– But the law has not had the due impact as laws are neither valued nor enforced in India.

– Forests are being cut and illegal shooting of wildlife goes on.

– Rules remain on paper only. 

– In actual life, these are never put into practice.

 

Q.16. “Are we to leave our successors a scorched planet of advancing desert, impoverished landscapes and an ailing environment?” Discuss.

Important Points-

– likelihood of such an eventuality occurring in future

– Our resources are limited, not last indefinitely if consumed indiscriminately

– Fisheries, forests, grasslands and croplands form the basis of the global economic system. 

– increasing population puts pressure on them

– excessive use impairs their productivity

– reaching to an unsustainable level

– results are awful and disastrous

– The fisheries will collapse, forests disappear, grasslands will become barren wastelands and croplands will lose their fertility.

– Decimation of forests will increase dryness and heat and there will be less rainfall. 

– Hence there is a possibility of the earth becoming an overheated place full of increasing deserts, poor landscapes and ailing environment in future.

 

Q.17. We have not inherited this earth from our forefathers; we have borrowed it from our children’. Discuss.

Important Points-

– This is a revolutionary statement by Mr. Lester Brown.

– focuses attention on the position of man in this universe

– focuses attention on the position of man in this universe

– We are only custodians or trustees and we must continue development that meets the needs of the present, without compromising the ability of the future generations to meet their needs. 

– In our effort to feed the increasing millions, we are plundering the heritage of our children.

– Our consumption of non-renewable resources should be checked. We must preserve natural resources and hand them over to children intact as they are the real owners.

 

Q.18. Discuss – The problems of overpopulation that directly affect our everyday life.

Important Points-

– It leads to poverty and unemployment.

– lack of resources and facilities

– Overpopulation leads to lesser education and low health facilities which results in more problems like the rise in harmful diseases and fertility rate.

– The natural resources are being consumed at a very fast rate to fulfil the need of the population throughout the world. 

– Deforestation is one of the issues where forests are being cut down. 

– All this results in global warming and if the population is not controlled, it will deplete the environment and earth.

 

The Ailing Planet: The Green Movement’s Role Extra Question Answers

 

Q1. What did Lester Brown mean when he said that we have not inherited this earth from our forefathers, we have borrowed it from our children?

A1. Man has always considered himself the lord of this earth. He has squandered the valuable resources of the planet indiscriminately. His arrogance and misdeeds have caused havoc and destruction. He believes that he has the divine right to plunder the natural wealth. The hungry population of this earth has ruined fisheries. Forests are disappearing at an alarming rate of one and a half acre per second, Grasslands and croplands are turning into deserts. We must remember the fact that we are not the masters of this planet but only trustees. We have not inherited this earth from our forefathers but have borrowed it from our future generations. We must keep this earth in good health for them. At all costs, we have to maintain sustainable development. We must meet our present needs without harming the needs and interests of the future generations.

 

Q2. What is the main issue discussed in the chapter?

A2. Earth is the biggest resource of anything that man depends on. Both man and earth share a common bond. Man is dependent on air, waterways, forests, fisheries which are given to him by the earth. But man’s villainy is causing a great danger to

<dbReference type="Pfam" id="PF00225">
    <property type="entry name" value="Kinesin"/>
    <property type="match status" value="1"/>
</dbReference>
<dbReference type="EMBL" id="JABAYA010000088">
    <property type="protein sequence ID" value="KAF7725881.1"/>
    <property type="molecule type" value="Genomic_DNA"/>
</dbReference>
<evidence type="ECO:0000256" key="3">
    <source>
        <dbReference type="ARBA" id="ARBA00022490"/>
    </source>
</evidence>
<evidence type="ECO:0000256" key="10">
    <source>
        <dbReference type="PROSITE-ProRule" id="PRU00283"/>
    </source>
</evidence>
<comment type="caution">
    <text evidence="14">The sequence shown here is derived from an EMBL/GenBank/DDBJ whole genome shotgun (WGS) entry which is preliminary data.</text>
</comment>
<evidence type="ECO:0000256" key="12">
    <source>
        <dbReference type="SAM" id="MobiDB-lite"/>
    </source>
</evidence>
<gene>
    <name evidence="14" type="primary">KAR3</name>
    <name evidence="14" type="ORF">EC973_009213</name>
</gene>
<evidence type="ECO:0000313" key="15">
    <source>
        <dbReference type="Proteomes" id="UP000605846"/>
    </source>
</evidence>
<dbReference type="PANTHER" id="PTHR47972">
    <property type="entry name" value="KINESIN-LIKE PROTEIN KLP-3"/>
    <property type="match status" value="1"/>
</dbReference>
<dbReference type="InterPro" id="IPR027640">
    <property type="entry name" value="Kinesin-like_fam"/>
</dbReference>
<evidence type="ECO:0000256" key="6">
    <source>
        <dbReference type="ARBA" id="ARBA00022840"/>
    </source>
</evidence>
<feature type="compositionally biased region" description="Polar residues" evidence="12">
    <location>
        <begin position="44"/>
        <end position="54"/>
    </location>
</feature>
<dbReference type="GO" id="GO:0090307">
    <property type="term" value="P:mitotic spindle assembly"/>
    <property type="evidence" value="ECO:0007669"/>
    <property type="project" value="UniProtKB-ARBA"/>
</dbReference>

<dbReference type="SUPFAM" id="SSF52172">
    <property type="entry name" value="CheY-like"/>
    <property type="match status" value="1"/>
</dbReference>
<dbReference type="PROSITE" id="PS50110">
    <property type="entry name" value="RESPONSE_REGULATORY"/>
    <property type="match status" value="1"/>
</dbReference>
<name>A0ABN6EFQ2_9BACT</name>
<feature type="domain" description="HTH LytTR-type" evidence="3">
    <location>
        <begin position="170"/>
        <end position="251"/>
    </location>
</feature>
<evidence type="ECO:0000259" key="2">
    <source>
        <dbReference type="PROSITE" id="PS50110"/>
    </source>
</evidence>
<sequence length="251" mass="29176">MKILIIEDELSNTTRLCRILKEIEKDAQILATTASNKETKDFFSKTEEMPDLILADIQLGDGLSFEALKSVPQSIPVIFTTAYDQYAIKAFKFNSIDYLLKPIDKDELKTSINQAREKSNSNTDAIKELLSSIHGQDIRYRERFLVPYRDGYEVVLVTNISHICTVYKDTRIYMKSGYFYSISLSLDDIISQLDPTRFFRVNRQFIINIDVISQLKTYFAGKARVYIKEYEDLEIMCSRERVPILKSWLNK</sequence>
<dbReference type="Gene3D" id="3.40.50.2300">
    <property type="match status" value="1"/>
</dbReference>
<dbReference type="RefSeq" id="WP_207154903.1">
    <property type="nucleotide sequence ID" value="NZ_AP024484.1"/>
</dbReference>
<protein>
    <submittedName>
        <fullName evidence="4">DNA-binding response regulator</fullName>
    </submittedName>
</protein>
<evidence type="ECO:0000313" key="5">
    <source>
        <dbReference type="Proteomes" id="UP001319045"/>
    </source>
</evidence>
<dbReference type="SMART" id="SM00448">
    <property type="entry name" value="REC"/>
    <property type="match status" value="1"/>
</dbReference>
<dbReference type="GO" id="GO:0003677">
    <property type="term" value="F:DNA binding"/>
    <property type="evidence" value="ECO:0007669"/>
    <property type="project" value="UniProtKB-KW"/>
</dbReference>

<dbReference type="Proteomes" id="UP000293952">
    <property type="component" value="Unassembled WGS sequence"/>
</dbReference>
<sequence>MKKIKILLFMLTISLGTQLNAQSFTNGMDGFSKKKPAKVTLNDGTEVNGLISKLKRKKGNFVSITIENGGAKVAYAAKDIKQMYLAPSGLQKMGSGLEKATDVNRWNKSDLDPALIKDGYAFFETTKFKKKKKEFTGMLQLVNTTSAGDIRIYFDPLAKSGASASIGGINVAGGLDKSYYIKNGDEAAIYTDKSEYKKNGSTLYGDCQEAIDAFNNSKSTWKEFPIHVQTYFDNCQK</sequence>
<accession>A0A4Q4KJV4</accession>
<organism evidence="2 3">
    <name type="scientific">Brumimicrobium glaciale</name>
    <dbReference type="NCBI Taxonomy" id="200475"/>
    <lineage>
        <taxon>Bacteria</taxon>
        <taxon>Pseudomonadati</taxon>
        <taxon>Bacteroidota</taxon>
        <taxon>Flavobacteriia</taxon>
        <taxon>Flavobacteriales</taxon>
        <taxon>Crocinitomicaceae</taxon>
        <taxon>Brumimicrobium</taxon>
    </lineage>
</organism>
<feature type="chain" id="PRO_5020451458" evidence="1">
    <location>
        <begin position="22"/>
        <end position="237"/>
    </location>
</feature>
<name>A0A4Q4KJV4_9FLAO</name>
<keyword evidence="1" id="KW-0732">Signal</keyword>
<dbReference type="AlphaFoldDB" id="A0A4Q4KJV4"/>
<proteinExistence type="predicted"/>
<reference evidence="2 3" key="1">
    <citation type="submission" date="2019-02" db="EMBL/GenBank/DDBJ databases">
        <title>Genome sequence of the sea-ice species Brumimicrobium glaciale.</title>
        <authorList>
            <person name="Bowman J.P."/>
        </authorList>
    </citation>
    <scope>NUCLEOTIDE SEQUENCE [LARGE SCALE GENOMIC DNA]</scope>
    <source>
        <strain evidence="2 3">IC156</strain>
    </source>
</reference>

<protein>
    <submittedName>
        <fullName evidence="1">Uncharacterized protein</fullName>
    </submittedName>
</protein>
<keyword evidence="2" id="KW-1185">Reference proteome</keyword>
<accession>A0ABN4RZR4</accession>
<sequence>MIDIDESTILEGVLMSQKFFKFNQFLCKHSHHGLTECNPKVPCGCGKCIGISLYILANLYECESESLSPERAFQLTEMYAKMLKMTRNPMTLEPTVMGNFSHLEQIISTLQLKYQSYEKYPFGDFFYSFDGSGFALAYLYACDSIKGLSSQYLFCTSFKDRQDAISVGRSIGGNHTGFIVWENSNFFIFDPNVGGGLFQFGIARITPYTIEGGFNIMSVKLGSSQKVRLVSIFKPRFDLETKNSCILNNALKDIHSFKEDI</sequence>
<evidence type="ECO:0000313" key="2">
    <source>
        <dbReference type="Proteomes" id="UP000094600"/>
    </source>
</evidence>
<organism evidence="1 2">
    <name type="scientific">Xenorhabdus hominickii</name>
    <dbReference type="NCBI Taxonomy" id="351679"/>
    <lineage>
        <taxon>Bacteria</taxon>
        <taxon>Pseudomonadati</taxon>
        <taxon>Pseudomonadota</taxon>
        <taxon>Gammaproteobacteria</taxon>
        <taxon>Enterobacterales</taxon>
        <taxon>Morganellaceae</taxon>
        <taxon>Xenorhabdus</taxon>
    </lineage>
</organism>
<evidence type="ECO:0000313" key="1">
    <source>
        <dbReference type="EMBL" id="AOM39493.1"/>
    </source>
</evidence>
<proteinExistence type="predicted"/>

the earth. Overpopulation is another curse putting its own pressures on our planet. More mouths need more grains, more firewood and more space to live. Man must remember that he has not inherited the earth from his forefathers but has borrowed it

from the future generation. If man does not understand the impact of his actions a time will come when it will be difficult for both man and the earth to survive.

 

Q3. Justify the title ‘ailing planet’.

A3. The title ‘Ailing Planet’ is aptly justified. Nani Palkhiwala, the author, brings our attention towards the critical condition of our planet, Earth. Man’s recklessness, greed and indifference to the needs of the planet, have literally made its condition exactly like a patient needing immediate treatment. The illness of pollution has reached its final stage. If the intensive care treatment is not given to it, it may collapse. 

The word ‘ailing’ means sick or not improving. The author feels that the current state of our planet ‘Earth’ is like that of a patient in declining health. The Earth is in poor health as its vital systems like forests, water, and atmosphere are deteriorating day by day. All these components of the earth need to be revived.  

 

Q4. Tell something about the writer of the lesson.

A4. Nani Palkhivala was born in 1920 in Bombay in what was then the Bombay Presidency. His family name derives from the profession of his forefathers (a common practice among Parsis), who had been manufacturers of palanquins (“palkhis”).

He was educated at Masters Tutorial High School, and later at St. Xavier’s College, both in Bombay. He was a dedicated scholar and, not letting a stammer hold him back, he excelled. At college, he earned a master’s degree in English language and literature and thus, overcame his speech impediment.

 

Q5. What are the four principal biological systems?

A5. Mr Lester Brown pointed out in his book that the earth has four principal biological systems: fisheries, forests, grasslands and croplands. They form the foundation of the global economic system. They provide not only food but also raw materials for our industry except minerals. However, man’s constant demands on these have led them to an unsustainable level. Overfishing, decimating forests, and vanishing grasslands are forcing certain species to disappear. Forests have been destroyed to provide firewood and wood. Grasslands and woodlands have turned into deserts and wasteland. The world is losing its forests at the rate of 3.7 million acres a year.

 

Q6. What is the holistic and ecological view of the world?

A6. The holistic and ecological view means that the world is one whole. An enormous being of which human beings are a part. So, the ecology depends not just on human beings but on all the  things living and nonliving. Like a human being, the world has its own metabolic needs which should be respected and preserved. This view considers the earth as a living organism.